NASA's TRMM satellite shows wind shear's effect on Tropical Storm Lorenzo

October 23, 2013

NASA's TRMM satellite data provided forecasters at the National Hurricane Center with a good look at how wind shear is affecting Tropical Storm Lorenzo in the Atlantic Ocean.

Forecasters at the National Hurricane Center (NHC) using data from NASA's Tropical Rainfall Measuring Mission satellite noted in the discussion on Oct. 23 at 5 a.m. EDT that the data from the TRMM satellite pass at 0247 UTC/10:47 p.m. EDT on Oct. 22 "nicely showed the separation of the low- and mid-level cloud features due to northwesterly shear. Despite the [wind]shear, Lorenzo is maintaining deep convection."

The Moderate Resolution Imaging Spectroradiometer instrument aboard NASA's Terra satellite captured a visible image of Tropical Storm Lorenzo on Oct. 22 at 14:30 UTC/10:30 a.m. EDT that showed the strongest thunderstorms in the eastern quadrant of the storm.

At 5 a.m. EDT on Oct. 23, Tropical Storm Lorenzo had maximum sustained winds near 50 mph/85 kph. The center of Lorenzo was located near latitude 29.6 north and longitude 49.2 west, about 940 miles/1,515 km east of Bermuda. Lorenzo is moving east near 8 mph/13 kph and is expected to turn northeast in the next day.

The NHC noted that Lorenzo will continue facing wind shear and will move into cooler waters, which will further sap its strength. In a couple of days, Lorenzo is expected to become a remnant low pressure area.
-end-


NASA/Goddard Space Flight Center

Related Data Articles from Brightsurf:

Keep the data coming
A continuous data supply ensures data-intensive simulations can run at maximum speed.

Astronomers are bulging with data
For the first time, over 250 million stars in our galaxy's bulge have been surveyed in near-ultraviolet, optical, and near-infrared light, opening the door for astronomers to reexamine key questions about the Milky Way's formation and history.

Novel method for measuring spatial dependencies turns less data into more data
Researcher makes 'little data' act big through, the application of mathematical techniques normally used for time-series, to spatial processes.

Ups and downs in COVID-19 data may be caused by data reporting practices
As data accumulates on COVID-19 cases and deaths, researchers have observed patterns of peaks and valleys that repeat on a near-weekly basis.

Data centers use less energy than you think
Using the most detailed model to date of global data center energy use, researchers found that massive efficiency gains by data centers have kept energy use roughly flat over the past decade.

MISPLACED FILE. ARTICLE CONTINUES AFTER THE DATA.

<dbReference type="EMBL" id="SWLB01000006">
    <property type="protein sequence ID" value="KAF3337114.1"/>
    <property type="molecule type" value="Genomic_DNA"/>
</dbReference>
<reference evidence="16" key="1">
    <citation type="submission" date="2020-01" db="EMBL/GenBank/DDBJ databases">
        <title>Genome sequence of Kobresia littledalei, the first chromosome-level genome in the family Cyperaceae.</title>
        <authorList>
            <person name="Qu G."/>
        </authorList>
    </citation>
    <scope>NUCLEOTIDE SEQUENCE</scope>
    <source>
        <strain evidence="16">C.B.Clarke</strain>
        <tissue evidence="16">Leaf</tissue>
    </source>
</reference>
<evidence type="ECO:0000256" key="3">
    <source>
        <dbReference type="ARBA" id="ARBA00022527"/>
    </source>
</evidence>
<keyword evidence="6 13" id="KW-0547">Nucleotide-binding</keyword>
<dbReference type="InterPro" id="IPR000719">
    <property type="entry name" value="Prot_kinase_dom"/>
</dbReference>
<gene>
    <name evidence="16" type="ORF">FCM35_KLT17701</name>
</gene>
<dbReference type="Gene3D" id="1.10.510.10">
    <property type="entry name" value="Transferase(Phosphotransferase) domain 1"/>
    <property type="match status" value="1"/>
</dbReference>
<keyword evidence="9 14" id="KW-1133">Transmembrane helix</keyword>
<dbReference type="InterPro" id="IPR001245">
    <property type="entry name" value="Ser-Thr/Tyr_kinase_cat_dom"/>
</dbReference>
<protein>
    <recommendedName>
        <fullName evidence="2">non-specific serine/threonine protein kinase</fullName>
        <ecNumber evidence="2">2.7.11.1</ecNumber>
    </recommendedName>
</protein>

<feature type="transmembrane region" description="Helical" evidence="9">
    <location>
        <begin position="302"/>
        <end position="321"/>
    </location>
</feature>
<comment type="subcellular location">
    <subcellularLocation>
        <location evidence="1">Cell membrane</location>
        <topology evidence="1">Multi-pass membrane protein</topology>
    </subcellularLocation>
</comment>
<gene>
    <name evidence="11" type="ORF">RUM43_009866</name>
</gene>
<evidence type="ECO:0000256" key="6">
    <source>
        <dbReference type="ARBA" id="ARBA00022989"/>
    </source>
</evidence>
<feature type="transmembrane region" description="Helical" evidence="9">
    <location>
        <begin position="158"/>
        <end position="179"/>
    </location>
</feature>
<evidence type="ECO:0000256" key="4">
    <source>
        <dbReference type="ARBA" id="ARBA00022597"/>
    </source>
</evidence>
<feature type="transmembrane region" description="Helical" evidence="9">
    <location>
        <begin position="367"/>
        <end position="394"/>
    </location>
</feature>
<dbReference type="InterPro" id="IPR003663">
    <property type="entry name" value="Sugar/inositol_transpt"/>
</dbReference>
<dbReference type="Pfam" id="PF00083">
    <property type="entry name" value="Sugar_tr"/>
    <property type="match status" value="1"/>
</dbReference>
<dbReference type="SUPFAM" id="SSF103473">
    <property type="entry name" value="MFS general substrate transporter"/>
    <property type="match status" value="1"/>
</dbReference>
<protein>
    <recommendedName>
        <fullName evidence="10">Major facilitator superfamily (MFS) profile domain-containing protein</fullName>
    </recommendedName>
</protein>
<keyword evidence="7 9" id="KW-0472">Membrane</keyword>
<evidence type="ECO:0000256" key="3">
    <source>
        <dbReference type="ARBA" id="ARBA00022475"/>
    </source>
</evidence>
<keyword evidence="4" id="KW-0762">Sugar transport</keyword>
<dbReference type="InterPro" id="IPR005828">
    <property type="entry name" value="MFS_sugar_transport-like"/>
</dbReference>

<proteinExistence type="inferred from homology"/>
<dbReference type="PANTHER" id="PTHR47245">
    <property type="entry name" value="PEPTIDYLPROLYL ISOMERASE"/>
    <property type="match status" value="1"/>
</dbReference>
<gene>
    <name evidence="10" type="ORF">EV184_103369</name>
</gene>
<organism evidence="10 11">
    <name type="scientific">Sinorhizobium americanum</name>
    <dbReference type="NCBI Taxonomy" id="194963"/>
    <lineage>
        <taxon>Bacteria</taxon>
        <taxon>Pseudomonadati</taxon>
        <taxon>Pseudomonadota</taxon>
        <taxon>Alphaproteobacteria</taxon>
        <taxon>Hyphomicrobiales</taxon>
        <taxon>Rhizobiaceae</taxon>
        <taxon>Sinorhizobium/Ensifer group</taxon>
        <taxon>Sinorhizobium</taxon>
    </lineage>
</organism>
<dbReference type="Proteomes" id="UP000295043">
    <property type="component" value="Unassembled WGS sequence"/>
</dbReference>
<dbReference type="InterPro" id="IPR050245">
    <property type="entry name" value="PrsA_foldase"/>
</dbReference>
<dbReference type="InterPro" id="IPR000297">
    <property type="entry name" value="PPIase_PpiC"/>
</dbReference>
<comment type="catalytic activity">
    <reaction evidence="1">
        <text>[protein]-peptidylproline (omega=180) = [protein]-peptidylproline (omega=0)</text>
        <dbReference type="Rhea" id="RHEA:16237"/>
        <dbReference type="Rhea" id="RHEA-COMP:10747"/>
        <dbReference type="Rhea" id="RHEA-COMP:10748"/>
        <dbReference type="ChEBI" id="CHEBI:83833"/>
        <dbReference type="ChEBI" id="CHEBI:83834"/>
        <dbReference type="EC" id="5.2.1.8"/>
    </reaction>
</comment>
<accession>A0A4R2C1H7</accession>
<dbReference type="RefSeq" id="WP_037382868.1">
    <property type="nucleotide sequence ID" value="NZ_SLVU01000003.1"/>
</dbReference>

Storing data in music
Researchers at ETH Zurich have developed a technique for embedding data in music and transmitting it to a smartphone.

Life data economics: calling for new models to assess the value of human data
After the collapse of the blockchain bubble a number of research organisations are developing platforms to enable individual ownership of life data and establish the data valuation and pricing models.

Geoscience data group urges all scientific disciplines to make data open and accessible
Institutions, science funders, data repositories, publishers, researchers and scientific societies from all scientific disciplines must work together to ensure all scientific data are easy to find, access and use, according to a new commentary in Nature by members of the Enabling FAIR Data Steering Committee.

Democratizing data science
MIT researchers are hoping to advance the democratization of data science with a new tool for nonstatisticians that automatically generates models for analyzing raw data.

Getting the most out of atmospheric data analysis
An international team including researchers from Kanazawa University used a new approach to analyze an atmospheric data set spanning 18 years for the investigation of new-particle formation.

Read More: Data News and Data Current Events
Brightsurf.com is a participant in the Amazon Services LLC Associates Program, an affiliate advertising program designed to provide a means for sites to earn advertising fees by advertising and linking to Amazon.com.